For his last movie, writer/director Alexander Payne got powerhouse acting legend Jack Nicholson to move to Omaha, Neb., for more then a month to shoot the Oscar-nominated "About Schmidt."
Before that, he revitalized Matthew Broderick's career and made a star out of a budding young actress named Reese Witherspoon in 1999's Oscar-nominated "Election." In casting his newest, sure-to-be-Oscar-nominated "Sideways," it would have only been natural for him to take his pick of Hollywood's A-list lining up to be in a Payne film.
Instead, "Sideways" features in its four main parts:
- Paul Giamatti, an overweight, balding character actor who, until last year's "American Splendor," was best known as "Pig Vomit" in Howard Stern's "Private Parts."
- Thomas Haden Church, a deep-voiced, severe-looking actor best known as Lowell (the dumb one) on NBC's "Wings" and the short-lived "Ned & Stacey."
- Virginia Madsen, who hasn't done anything in a while, perhaps best known as the princess in "Dune" and the schoolteacher in the Christopher Walken cult movie "The Prophecy."
- Sandra Oh, an actress best known for being on that awful sports HBO sitcom "Arli$$"; she's also the director's wife.
Having seen the film, I can't imagine anyone else in any of their roles.
The beauty of a script by Payne and collaborator/co-writer Jim Taylor -- particularly that of "Sideways" -- is that underneath its characters' surfaces lurks painful reality; they're not just glib Hollywood facades. When failed novelist and wine aficionado Miles (Giamatti) embarks on what he thinks will be a relaxing, weeklong trip through California's beautiful wine country with his shallow, ladykiller pal Jack (Church), it becomes clear that Jack is lying to him. We get the idea that Miles has been misled by his friend before because as their journey slowly derails, Miles accepts it with the sort of resigned frustration borne of repetition. And the actors' low profiles serve to make empathizing with them all the more natural.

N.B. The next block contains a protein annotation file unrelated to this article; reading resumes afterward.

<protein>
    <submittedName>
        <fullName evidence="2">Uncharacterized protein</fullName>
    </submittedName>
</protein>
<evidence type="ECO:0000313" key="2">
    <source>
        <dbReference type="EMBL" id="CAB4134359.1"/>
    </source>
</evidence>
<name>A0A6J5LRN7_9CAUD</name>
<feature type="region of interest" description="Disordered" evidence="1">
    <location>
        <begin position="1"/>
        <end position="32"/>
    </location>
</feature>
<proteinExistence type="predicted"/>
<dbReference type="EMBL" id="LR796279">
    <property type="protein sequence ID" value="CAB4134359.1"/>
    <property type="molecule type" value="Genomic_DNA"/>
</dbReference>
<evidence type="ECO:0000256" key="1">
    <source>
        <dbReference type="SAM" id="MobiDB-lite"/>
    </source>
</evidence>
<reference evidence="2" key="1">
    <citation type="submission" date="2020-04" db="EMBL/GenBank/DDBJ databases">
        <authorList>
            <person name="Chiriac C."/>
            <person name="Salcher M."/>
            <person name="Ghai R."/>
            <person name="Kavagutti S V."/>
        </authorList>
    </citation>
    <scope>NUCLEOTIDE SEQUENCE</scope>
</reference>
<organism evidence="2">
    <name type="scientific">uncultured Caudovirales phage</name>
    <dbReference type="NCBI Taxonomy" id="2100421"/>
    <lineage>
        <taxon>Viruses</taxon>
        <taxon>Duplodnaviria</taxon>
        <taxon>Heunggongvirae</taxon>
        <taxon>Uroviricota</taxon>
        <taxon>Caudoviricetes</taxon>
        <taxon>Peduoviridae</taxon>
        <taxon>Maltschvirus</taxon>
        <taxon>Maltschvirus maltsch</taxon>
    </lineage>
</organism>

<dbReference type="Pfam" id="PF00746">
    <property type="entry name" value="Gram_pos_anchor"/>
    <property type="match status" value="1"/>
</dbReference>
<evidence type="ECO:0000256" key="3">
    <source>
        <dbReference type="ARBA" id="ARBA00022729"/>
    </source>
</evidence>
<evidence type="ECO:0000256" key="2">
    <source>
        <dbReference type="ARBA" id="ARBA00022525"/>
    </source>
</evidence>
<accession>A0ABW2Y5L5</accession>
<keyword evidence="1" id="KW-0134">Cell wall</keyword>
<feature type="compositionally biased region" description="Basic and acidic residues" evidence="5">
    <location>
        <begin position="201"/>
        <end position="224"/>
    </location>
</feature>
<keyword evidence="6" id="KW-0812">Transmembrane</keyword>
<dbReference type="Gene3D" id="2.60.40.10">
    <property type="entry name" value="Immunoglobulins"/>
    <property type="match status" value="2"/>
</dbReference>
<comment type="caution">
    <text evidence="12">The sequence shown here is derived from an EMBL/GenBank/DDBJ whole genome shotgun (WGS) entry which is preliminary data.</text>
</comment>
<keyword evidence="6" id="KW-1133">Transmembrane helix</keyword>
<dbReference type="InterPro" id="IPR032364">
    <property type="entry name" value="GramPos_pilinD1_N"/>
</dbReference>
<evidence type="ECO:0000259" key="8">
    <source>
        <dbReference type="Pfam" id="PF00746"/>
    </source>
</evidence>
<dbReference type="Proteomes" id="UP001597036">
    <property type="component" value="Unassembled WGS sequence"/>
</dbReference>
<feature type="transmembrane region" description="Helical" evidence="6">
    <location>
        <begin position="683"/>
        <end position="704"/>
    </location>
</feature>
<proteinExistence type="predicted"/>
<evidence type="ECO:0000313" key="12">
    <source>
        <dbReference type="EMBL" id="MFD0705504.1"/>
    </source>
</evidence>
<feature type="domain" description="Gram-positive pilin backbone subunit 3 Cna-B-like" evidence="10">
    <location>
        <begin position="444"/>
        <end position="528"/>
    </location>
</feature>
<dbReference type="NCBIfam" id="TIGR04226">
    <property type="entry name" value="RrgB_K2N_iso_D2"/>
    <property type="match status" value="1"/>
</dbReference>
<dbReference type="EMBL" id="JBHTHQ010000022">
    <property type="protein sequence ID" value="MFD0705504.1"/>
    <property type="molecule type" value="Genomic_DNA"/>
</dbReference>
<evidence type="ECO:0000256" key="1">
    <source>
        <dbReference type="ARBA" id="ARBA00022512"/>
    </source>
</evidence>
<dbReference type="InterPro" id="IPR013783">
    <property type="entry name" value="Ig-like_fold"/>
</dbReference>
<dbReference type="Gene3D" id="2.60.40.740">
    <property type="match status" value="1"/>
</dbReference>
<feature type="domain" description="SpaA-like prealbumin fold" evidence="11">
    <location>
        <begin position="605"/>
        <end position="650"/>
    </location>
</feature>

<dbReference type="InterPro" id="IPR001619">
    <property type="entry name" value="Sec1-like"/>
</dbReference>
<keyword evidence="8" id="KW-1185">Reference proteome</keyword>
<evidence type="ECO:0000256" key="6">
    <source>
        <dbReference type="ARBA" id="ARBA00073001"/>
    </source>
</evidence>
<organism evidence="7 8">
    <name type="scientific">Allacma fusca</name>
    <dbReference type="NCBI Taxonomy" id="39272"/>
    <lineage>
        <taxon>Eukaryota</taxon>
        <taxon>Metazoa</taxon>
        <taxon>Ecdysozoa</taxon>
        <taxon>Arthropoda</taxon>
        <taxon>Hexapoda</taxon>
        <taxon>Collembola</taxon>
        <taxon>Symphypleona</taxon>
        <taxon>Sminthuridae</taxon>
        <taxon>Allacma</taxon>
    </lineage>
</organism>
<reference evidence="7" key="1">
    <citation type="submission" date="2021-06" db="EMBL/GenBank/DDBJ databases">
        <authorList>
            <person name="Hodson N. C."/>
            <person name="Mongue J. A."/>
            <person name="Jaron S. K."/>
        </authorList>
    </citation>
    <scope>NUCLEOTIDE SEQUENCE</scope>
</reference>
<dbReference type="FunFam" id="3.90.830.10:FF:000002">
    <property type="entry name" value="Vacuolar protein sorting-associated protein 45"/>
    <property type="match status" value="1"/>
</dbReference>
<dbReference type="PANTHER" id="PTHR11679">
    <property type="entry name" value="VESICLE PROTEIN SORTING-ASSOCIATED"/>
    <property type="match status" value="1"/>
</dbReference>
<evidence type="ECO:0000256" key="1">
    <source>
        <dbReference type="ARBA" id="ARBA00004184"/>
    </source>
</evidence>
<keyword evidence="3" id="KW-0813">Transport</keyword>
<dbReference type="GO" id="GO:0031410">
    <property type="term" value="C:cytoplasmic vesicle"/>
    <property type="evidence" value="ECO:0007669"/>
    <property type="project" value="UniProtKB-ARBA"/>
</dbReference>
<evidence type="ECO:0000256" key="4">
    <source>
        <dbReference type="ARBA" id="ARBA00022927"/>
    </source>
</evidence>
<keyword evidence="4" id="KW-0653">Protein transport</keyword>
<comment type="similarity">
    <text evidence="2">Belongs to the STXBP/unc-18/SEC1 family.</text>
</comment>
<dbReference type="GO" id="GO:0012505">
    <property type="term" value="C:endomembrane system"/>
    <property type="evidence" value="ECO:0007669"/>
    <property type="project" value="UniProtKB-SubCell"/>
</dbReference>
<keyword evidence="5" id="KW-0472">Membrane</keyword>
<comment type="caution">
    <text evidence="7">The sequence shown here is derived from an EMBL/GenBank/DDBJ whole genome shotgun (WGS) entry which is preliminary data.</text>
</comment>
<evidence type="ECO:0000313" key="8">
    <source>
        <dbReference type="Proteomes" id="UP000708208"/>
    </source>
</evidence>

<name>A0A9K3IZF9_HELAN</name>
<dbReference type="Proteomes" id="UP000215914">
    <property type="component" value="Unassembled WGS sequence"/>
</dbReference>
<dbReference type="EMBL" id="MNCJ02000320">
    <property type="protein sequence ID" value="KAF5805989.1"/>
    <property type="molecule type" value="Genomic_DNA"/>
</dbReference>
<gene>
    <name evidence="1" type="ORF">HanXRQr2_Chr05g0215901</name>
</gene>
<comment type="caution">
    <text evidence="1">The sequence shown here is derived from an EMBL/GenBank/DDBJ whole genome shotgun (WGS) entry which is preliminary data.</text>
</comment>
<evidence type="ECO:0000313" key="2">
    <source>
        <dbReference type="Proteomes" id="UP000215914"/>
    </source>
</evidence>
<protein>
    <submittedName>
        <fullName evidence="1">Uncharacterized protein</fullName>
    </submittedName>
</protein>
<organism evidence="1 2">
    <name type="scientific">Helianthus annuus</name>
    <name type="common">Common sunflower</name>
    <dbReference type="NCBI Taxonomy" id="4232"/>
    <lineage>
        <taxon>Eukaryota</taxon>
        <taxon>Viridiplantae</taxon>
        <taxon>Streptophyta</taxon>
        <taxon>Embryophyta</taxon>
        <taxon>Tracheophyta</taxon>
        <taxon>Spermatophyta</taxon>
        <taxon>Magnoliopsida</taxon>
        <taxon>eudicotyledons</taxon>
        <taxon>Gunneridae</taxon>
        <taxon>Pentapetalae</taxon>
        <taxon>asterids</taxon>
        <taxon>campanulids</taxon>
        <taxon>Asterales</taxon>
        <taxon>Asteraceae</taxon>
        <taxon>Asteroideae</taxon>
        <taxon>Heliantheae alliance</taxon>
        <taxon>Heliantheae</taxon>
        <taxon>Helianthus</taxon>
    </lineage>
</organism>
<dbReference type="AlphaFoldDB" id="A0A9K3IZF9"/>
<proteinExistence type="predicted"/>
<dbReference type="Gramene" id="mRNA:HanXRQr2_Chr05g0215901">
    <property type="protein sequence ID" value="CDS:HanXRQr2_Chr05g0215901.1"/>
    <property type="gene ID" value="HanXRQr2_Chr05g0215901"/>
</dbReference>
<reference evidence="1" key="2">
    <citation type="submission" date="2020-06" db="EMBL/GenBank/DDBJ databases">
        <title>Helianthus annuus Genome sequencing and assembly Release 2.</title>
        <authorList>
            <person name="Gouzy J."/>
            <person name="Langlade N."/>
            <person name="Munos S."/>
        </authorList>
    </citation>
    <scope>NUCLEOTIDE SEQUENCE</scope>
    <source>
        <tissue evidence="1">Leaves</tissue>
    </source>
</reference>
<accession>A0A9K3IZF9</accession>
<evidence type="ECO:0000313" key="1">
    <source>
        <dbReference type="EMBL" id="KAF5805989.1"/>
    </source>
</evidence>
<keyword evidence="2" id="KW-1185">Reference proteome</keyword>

Jack, an ex-soap opera actor now mostly relegated to TV commercials, is the kind of guy who is used to getting what he wants. He's trying to set up his perennially depressed friend, but Miles' failed marriage still haunts him, and the prospect of getting involved with another woman is as enticing as drinking a crappy merlot.
Payne shows how uncomfortable the process of self-examination can be. Jack is constantly telling Miles to loosen up and have some fun, that taking some pills and going to a therapist are a start, but he's got to "get out there and live life." But if that means acting like Jack (making promises to another woman the same week you're getting married to someone else), then Miles wants none of it.
What really sets "Sideways" apart are the achingly real moments between these two friends and the members of the opposite sex. Considering that they're middle-aged and single, these characters have way more hang-ups than your average frustrated teenager looking for love.
When Miles and Maya finally get some time alone, they talk of wine, a subject they both feel comfortable with. He tells her that to truly appreciate a pinot noir, you must be patient and recognize its subtleties. It isn't long before you realize he's really talking about himself, and when Maya responds in kind, a moment passes between them. Miles realizes it and backs away from a kiss, only to immediately excuse himself to the bathroom, where he curses himself in the mirror.
"Sideways" is not interested in being a buddy movie or telling an easy love story. It's about the intricacies of friendship, getting older and finding what makes you happy. It's also very funny, and after Kathy Bates' much-talked about hot tub scene in "About Schmidt" and a hilarious moment in this film involving a white trash couple and a naked man running, I am becoming convinced that Alexander Payne has an "uncomfortable nudity" fetish.
Finding wicked humor in those unguarded and awkward moments is Payne's specialty, and he has proven with "Sideways" that you don't need star power to keep an audience laughing ... or crying.